There have been a few videos lately of brass players who have gone into an fMRI scanner to observe what the soft tissue is doing while playing. Recently bass trombonist Doug Yeo was a test subject and he wrote about his experience.
Yet while trombonist and Boston-based brass pedagogue John Coffey (1907-1981) summarized his teaching with the pithy phrase, “Tongue and blow, kid,” successful brass instrument articulation and tone production actually requires a bit more understanding. Teachers and performers have written legions of books and articles about what players should do with their tongue and other members of the body’s oral cavity, but such descriptions have been hampered by an obvious problem: we cannot see inside the mouth or touch the tongue, glottis or soft palate while playing. One’s tongue cannot touch one’s tongue in order to feel one’s tongue when it is in use. It is clear that much of what has been said about the workings of the tongue during playing has been nothing more than well-meaning conjecture.
It’s really very cool that Yeo, Dr. Peter Iltis, and the other folks at the Max Planck Institute are conducting research like this. Too much of brass pedagogy is based on guess work and conjecture. Brass instructors tend to teach how they think they play, but often when we look closer at what actually happens when we play we end up surprised.
Yeo wrote that while playing in the fMRI scanner he was very conscious of trying to “keep the tongue down and the throat open at all times, in all registers and in all dynamics,” as he was instructed by Edward Kleinhammer. Watching the video created by the fMRI, however, Yeo notes:
As I begin playing, you will observe that as I slur higher, my tongue moves both up and back in my oral cavity. There is also movement below the base of my tongue, with my larynx and glottis – the opening between the vocal cords – moving slightly upward. When I was playing, I felt no sensation of this upward movement in my neck; I always felt that my throat was very relaxed and my tongue was “down.”
We still have a lot to learn about how the tongue, throughout, soft pallet, lips, etc. work together with the breathing to play brass instruments successfully, but it seems that the evidence is mounting that at least most, if not all, players will raise the level of the tongue arch as they ascend. Why exactly this happens and what it’s doing for the player is mainly conjecture at this point, but we see this happen in virtually all players who have done this sort of study using fluoroscopy, fMRI, or even motion detectors attached to spots on the tongue.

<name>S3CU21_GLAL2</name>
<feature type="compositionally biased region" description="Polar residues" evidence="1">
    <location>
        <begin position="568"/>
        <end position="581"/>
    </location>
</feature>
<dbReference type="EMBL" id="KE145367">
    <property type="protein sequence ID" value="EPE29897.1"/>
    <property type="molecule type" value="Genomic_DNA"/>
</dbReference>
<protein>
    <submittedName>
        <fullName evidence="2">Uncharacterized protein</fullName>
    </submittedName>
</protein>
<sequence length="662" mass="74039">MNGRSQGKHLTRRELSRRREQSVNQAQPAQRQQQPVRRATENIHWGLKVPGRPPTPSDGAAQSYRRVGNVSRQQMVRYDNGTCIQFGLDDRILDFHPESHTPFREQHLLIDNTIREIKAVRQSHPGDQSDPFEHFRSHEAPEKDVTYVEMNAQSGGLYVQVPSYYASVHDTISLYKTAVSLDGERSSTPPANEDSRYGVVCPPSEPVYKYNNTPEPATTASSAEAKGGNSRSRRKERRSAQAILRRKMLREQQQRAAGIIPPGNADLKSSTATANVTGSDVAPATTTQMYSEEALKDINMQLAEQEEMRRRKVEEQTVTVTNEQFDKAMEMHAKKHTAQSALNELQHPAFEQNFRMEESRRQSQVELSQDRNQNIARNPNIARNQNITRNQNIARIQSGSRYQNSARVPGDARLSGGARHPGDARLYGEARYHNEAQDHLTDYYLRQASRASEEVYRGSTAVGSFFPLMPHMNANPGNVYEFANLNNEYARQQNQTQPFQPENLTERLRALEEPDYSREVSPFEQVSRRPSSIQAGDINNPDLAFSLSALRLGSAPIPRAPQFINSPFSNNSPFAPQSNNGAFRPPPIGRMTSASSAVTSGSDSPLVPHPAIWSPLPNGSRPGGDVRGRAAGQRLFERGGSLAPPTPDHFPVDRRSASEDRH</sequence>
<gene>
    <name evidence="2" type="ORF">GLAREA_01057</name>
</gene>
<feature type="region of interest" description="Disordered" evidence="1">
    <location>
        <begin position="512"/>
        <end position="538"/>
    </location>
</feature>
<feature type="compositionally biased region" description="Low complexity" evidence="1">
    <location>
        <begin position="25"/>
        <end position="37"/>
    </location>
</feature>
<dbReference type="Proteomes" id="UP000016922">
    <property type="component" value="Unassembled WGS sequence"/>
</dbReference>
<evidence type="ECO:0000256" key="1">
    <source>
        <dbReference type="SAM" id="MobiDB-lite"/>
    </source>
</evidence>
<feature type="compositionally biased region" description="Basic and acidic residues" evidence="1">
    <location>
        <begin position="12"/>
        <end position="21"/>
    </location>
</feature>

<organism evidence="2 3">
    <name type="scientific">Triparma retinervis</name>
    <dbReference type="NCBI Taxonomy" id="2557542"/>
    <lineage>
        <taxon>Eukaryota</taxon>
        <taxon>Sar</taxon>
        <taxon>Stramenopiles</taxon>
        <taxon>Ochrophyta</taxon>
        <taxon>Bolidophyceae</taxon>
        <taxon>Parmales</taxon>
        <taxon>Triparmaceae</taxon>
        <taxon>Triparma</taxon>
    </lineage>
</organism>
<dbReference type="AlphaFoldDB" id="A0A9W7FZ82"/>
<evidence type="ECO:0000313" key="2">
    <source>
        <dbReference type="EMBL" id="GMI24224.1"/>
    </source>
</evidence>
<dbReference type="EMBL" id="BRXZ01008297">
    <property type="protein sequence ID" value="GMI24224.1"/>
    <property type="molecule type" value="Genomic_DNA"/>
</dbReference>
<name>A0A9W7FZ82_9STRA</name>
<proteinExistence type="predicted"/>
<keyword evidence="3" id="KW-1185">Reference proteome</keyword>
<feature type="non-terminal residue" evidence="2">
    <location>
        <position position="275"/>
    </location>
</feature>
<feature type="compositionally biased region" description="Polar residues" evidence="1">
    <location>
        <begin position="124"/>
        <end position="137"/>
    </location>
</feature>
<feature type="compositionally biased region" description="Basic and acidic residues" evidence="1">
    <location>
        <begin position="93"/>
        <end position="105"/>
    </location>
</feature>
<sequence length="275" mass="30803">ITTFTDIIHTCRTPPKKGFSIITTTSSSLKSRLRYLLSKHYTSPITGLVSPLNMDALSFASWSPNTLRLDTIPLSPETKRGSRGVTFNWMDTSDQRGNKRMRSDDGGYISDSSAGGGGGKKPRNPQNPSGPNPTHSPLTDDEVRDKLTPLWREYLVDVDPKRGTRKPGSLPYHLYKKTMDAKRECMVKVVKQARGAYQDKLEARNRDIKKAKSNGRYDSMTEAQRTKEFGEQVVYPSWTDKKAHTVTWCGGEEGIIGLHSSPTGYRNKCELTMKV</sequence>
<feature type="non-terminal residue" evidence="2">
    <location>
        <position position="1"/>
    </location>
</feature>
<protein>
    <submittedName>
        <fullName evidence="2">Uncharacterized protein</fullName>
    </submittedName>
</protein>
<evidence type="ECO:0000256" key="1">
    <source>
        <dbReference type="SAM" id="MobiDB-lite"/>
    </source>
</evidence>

I’d like to see this research replicated with performers who do (or at least claim to do) something different with their tongue position. For example, I have consciously worked on slurring and sustaining notes by snapping the tip of my tongue down to the gully below my lower teeth and gums, which helps me keep my tongue position lower in the mouth (I think) and seems to open up my sound. When I slur up I will think of pushing my tongue forward to raise the level of tongue arch. I would think that this instead brings the tongue position forward, rather than back in my oral cavity. Then again, this might look closer to how Yeo’s tongue arch is working than I realize. There are also some folks who articulate by keeping their tongue tip “anchored” down on the lower teeth or gums and attacking the note with more of the middle part of the tongue (some folks call this “anchored” tonguing or “dorsal” tonguing).
There is some footage of Yeo double tonguing. I would like to see someone doodle tonguing in an fMRI scanner too.
It is worth going to Yeo’s writeup of his experience and both reading the historical background as well as watching more of the videos that have been posted there. Thanks to Doug Yeo for making his thoughts and those videos accessible!